The Rapture of Love

We long for rapture. We long to be transported to an otherworldly place where the problems that weigh heavily into our souls and the pain that pierces our hearts lift away, if only for a moment. We long to feel profoundly alive and deeply fulfilled. We long for ecstasy.

Western culture conditions us from the time we’re old enough to absorb information that the rapture and ecstasy we long for can be found in romantic love. If you find the “right” person, you will be airlifted out of the human realm and set atop a sea of clouds where life is beautiful and serene. If you find “the One”,  you will ride off into the sunset and experience unparalleled bliss from first kiss to last breath. Some part of our minds know that this is a fantasy, that there isn’t one person who has the capacity to offer a lifetime of unilateral joy, but it’s not our minds that run the show when fantasy takes over. It’s the unconscious blueprint that we’ve absorbed at a preverbal level that stands in the way of creating a life predicated upon real love.

What is real love? Real love is what you give. Real love is an action and an act of will. Real love is a commitment and an intention. Real love does not require a beginning defined by infatuation (although it may). It doesn’t mean that you won’t feel irritated at times and that you’ll always feel attracted to your partner. Real love can be uneventful, comfortable, and boring. But at the core is a foundation of trust, respect, and, above all else, the willingness to learn. For as I wrote about last week, very few people know how to love well at the starting gates. It’s a skill that we learn over time.

Real love also includes an understanding that where this is love, there is fear. Just as joy and sadness live in the same chamber of the heart, so love and fear are bedfellows. We don’t learn this basic fact anywhere. Where it becomes even more tricky is that fear is rarely felt as raw fear but instead manifests as irritation, lack of attraction, numbness, and an obsessive focus on a perceived lack in your partner (not attractive enough, not funny enough, not social enough, not educated enough, not intellectual enough, not ambitious enough). We must learn to call out fear’s disguises in order to dismantle its power.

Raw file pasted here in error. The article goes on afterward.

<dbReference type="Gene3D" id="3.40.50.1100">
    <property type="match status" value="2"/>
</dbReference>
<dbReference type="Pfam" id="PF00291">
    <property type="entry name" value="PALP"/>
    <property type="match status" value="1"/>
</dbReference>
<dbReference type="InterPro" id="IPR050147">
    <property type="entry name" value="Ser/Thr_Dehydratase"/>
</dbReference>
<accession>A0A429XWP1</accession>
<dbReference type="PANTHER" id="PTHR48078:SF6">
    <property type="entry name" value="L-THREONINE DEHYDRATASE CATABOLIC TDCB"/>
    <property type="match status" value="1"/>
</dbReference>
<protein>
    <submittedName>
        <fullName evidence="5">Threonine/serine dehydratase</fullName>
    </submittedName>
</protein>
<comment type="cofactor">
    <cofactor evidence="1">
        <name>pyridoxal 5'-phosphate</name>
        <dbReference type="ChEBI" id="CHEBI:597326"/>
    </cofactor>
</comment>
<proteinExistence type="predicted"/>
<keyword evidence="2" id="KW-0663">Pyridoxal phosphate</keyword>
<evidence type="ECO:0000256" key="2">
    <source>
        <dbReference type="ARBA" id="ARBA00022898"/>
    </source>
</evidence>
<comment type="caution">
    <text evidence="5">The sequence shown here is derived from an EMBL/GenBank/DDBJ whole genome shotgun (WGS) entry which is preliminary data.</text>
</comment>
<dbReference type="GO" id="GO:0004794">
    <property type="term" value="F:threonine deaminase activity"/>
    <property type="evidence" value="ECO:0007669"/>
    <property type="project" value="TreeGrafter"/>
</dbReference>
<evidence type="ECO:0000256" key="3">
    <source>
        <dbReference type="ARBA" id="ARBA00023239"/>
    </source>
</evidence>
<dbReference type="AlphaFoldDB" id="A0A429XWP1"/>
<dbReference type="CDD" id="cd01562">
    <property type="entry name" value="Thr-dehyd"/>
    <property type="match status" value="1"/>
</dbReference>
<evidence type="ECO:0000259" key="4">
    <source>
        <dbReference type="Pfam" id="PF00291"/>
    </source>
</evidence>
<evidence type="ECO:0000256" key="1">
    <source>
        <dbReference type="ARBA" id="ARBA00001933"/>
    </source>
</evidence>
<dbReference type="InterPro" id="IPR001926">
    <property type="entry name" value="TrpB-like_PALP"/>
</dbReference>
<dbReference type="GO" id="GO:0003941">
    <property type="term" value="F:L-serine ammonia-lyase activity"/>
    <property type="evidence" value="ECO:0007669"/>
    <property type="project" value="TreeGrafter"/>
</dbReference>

The cultural cognitive distortion that tells us that love is only a feeling combined with the lack of information about fear’s role in love leads many people either to walk away from a loving relationship because they’re “not in love enough” or “not attracted enough” or to become mired in years of relationship anxiety where they’re neither fully in the relationship nor willing to leave. Very few people understand what real love is all about.

The true rapture of love is holding hands in silence as you watch the sun setting behind the mountains, trusting that the silence contains the terrain of psyche and soul that you’ve dared to share with one another.

The sustainable bliss of love is becoming the safe harbor in which your partner can land and knowing that your partner offer the same safe haven for you.

The true romance of love is the hundreds of ways that we extend ourselves for the sake of our partner, from fixing a tire to attending family gatherings to moving through the moment of irritation or lack of attraction so that you can move toward your partner with acceptance.

The real ecstasy of love is sitting on the porch swing with your beloved lifetime partner as you watch your grandchildren play in the yard.

This is the true fantasy, and it’s all we really want. It seems so simple: holding hands, being a safe person for each other, sitting on a swing. And once you work through the fear-walls that stand in love’s way, it is simple. But how do you work through the fear? How do you rewire the broken cultural mindsets about love that have caused you to misfire and misunderstood what real love is about?

In order to rest in the true rapture of love you first have to shatter the fantasy of love. You have to deconstruct nearly everything you’ve learned about love – from attraction to what it really means to be in love to sex – so that you can rebuild on a new foundation. For some people, this shattering stage is extremely challenging, as the compulsion to chase after the drug of love is almost wired into their veins. In fact, the degree to which you’re addicted to the infatuation stage is commensurate to the level of dryness in your Well of Self. In other words, the more you long to feel the aliveness that the infatuation stage brings, the stronger an indicator it is that you’re looking for ecstasy in the wrong place. You will only find false rapture in another. True rapture requires downloading the correct love manual.